Russell Okung the agent did a great job of persuading reporters that he did a great deal for Russell Okung the client. Based on the true details, however, Russell Okung the client may at some point have a few pointed questions for Russell Okung the agent.
PFT has obtained the official details of the five-year-not-five-year, $53-million-not-$53-million contract Okung signed Thursday with the Broncos. As previously reported, it’s a one-year, $5 million deal with an option on the rest of the contract.
But it’s not even a $5 million deal for one year. He has a $1 million workout bonus, a $2 million base salary, and a $2 million roster bonus tied to being on the 53-man roster for any one game. So, basically, the Broncos are giving Okung $1 million to participate in the offseason program, with an option before Week One to pay him another $4 million to actually play for them in 2016.
Not a single penny of the deal is guaranteed at signing.
Per a source with further knowledge of the contract, Okung must participate in at least 90 percent of the offseason workouts and be on the roster when the offseason program ends to get the $1 million workout bonus.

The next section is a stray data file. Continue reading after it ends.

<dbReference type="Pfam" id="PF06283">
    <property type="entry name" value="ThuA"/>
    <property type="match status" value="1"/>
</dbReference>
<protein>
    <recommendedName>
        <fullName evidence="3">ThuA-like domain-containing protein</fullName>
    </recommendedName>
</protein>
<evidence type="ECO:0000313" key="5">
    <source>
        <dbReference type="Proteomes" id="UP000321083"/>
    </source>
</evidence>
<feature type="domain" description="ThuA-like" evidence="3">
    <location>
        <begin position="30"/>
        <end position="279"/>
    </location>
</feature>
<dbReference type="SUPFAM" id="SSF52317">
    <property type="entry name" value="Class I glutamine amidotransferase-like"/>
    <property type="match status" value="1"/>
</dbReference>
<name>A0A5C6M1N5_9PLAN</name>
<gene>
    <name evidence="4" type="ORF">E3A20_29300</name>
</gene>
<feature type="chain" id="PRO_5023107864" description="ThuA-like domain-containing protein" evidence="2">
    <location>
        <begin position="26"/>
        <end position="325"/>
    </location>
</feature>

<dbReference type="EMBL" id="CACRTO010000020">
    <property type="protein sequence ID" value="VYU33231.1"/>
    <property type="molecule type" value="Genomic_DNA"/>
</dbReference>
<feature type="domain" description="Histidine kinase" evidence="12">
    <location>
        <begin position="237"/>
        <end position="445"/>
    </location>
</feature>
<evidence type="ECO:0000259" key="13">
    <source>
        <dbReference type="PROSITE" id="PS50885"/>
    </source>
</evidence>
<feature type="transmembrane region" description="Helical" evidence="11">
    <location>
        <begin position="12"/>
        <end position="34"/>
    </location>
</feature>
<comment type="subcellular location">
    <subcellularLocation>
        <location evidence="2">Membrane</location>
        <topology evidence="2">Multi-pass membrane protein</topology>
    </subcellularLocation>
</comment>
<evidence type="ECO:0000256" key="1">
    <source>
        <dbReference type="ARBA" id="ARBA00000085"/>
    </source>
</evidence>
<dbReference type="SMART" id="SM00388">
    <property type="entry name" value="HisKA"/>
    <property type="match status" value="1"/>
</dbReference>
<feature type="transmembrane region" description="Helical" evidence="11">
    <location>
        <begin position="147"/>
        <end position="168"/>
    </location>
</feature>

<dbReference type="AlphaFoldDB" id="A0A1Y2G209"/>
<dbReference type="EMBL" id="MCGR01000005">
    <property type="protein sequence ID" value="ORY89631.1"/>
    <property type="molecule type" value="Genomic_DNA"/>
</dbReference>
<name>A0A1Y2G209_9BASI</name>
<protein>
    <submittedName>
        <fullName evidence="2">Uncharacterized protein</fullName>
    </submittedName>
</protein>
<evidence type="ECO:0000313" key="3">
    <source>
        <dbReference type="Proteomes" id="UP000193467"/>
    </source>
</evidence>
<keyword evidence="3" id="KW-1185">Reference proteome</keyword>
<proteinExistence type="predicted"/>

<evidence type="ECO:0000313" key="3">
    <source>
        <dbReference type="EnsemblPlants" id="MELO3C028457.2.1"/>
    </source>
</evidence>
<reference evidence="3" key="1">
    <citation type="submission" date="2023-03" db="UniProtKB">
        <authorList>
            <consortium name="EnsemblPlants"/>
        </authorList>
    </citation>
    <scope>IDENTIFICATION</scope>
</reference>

The Broncos have until the first day of the 2017 league year to exercise the option for 2017. If they do, Okung gets a $1 million option bonus, an $8 million roster bonus, a $2 million guaranteed base salary, and up to $1.5 million in per-game roster bonuses for 2017. His base salary of $9.5 million for 2018 also would become fully guaranteed if the option is exercised, making it a $19.5 million decision for the Broncos after the 2016 season.
If Okung even makes it to the start of the 2016 season. If he does, he needs to perform well enough to persuade the Broncos to pay him $19.5 million guaranteed over two years.
The contract has $1.5 million in per-game roster bonuses from 2018 through 2020, and base salaries of $8.5 million in 2019 and $9 million in 2020.
Still, months before the Broncos have to make a $19.5 million decision on Okung, they have a $4 million decision to make — which could make him a free agent again in late August, with $1 million for his trouble.
There’s also a possibility that Okung could be traded, since the deal doesn’t have the same no-trade clause that the Broncos gave Peyton Manning a year ago.
To summarize, Okung has obtained the ability to earn $1 million to participate in the team’s offseason program, with no guarantee he’ll even be on the opening-day roster in 2016 — and no guarantee he’ll earn anything more than the $1 million bonus for participating in the team’s offseason program.
It’s unclear how Russell Okung the agent persuaded Russell Okung the client to accept these terms, but at least Russell Okung the agent earned his fee.